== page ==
What real-life impact do these policies have on immigrants?
We hear politicians frame their policies around family values, but immigrant and mixed-status families seem to be missing. Right now, as a direct result of these policies and the incredible ramp-up in enforcement, the Trump administration is ripping apart families nationwide. And too many members of Congress are quietly allowing it to happen. The policy changes in the last few weeks are just a sliver of the cruel and arbitrary actions we’ve seen from Trump and this administration.
For example, in Tennessee — after the single largest workplace raid in a decade — over 500 kids were afraid to go to school. These families aren’t able to live their lives, and communities are shaken — including many conservative voters. Whether dropping off children at school; travelling by Greyhound bus or Amtrak train within 100 miles of any land or sea border; being a teenager days before senior prom; going to court, including as a witness or crime victim; traveling to the hospital for a surgery; or even standing on their own front lawn, immigrants are worried about being detained, deported, and separated from their families every single day.
ICE is even waiting to arrest parents leaving immigration interviews and spouses at marriage interviews—which are supposed to be first steps toward legalization, not deportation. No parent should have to teach their children what to do if ICE knocks on their door or if their parents are arrested.
It’s been attack after attack. Trump is sending a clear message that immigrants and people of color are not welcome in this country. And if they dare challenge these policies, immigrants are worried they will be retaliated against and face greater chances of deportation, just for being critical of ICE or Border Patrol.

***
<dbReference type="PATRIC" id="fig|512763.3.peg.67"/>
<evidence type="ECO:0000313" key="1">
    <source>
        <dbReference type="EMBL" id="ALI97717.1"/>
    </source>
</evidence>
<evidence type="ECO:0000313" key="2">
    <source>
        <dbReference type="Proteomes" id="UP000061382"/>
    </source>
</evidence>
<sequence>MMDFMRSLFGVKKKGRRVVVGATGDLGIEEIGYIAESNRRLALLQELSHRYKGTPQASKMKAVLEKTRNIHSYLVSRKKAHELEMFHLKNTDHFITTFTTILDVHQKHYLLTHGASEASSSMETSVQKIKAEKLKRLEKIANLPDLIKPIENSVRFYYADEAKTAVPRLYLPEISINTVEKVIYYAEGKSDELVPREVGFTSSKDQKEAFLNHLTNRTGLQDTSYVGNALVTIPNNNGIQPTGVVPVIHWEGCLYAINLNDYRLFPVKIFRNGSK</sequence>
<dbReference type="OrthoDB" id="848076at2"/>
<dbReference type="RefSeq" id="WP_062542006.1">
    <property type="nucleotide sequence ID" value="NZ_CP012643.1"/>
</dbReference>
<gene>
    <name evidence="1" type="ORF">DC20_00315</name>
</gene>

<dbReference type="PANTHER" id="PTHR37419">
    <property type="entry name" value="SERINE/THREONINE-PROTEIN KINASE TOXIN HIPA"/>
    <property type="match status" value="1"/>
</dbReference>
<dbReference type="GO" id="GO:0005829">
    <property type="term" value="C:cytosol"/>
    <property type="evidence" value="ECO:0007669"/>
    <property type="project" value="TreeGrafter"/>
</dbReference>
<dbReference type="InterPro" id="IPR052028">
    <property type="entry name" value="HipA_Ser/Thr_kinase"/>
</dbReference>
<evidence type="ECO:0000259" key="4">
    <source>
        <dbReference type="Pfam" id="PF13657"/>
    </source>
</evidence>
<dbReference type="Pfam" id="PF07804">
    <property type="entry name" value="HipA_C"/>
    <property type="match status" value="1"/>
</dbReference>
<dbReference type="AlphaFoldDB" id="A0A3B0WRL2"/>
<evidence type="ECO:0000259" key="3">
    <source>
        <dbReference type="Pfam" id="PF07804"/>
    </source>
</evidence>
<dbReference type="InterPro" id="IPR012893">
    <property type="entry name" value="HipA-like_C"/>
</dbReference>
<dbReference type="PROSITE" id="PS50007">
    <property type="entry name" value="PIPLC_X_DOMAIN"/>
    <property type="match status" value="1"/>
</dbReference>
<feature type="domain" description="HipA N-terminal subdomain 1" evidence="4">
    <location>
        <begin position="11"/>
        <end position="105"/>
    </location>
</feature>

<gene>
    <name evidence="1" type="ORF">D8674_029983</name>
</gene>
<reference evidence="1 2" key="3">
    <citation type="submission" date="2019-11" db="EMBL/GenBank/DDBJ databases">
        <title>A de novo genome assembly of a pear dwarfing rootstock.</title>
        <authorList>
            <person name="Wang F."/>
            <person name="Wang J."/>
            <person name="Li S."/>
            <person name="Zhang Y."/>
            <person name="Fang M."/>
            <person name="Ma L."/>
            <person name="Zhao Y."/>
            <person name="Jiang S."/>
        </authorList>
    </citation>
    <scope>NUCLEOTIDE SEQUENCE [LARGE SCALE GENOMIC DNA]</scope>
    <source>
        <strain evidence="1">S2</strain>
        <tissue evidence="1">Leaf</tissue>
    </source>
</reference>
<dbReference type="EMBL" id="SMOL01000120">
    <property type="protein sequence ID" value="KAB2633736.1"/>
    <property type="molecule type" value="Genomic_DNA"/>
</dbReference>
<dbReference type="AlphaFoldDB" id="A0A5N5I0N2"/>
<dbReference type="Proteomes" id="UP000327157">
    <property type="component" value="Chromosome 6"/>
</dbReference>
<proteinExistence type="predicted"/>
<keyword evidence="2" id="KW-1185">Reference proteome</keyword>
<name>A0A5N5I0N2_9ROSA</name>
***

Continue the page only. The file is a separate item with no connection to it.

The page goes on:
Why is the Trump administration doing all of this?
These enforcement actions and policy changes further Trump’s ultimate goal of mass deportation. With these policy changes, it will be easier to round up immigrants, detain them, and limit their understanding of their basic rights or the process, often without time to find an attorney. Judges will be pressured to rush these cases through immigration courts. And those are for the cases that actually make it to an immigration judge because this administration is also looking for ways to make it easier to bypass the courtroom completely. And even if you are a naturalized citizen, you’re not necessarily safe.
On a big picture level, these policies attack our constitutional and moral values. We are living under an administration that does not care about fundamental constitutional principles, such as checks and balances or oversight from Congress. The Trump White House is taking the infrastructure of American communities — schools, government services, hospitals, travel — and weaponizing it against immigrants and communities of color.
It’s not just immigrants’ rights. The work is intersectional, and we are seeing so many other areas impacted. For example, border barriers — fences and walls — have devastating consequences for the environment and wildlife; the government controls the reproductive rights of immigrants in detention; and prosecutions for migration funnel more people of color into the criminal justice system, including incarceration, while generating massive profits for private prison companies.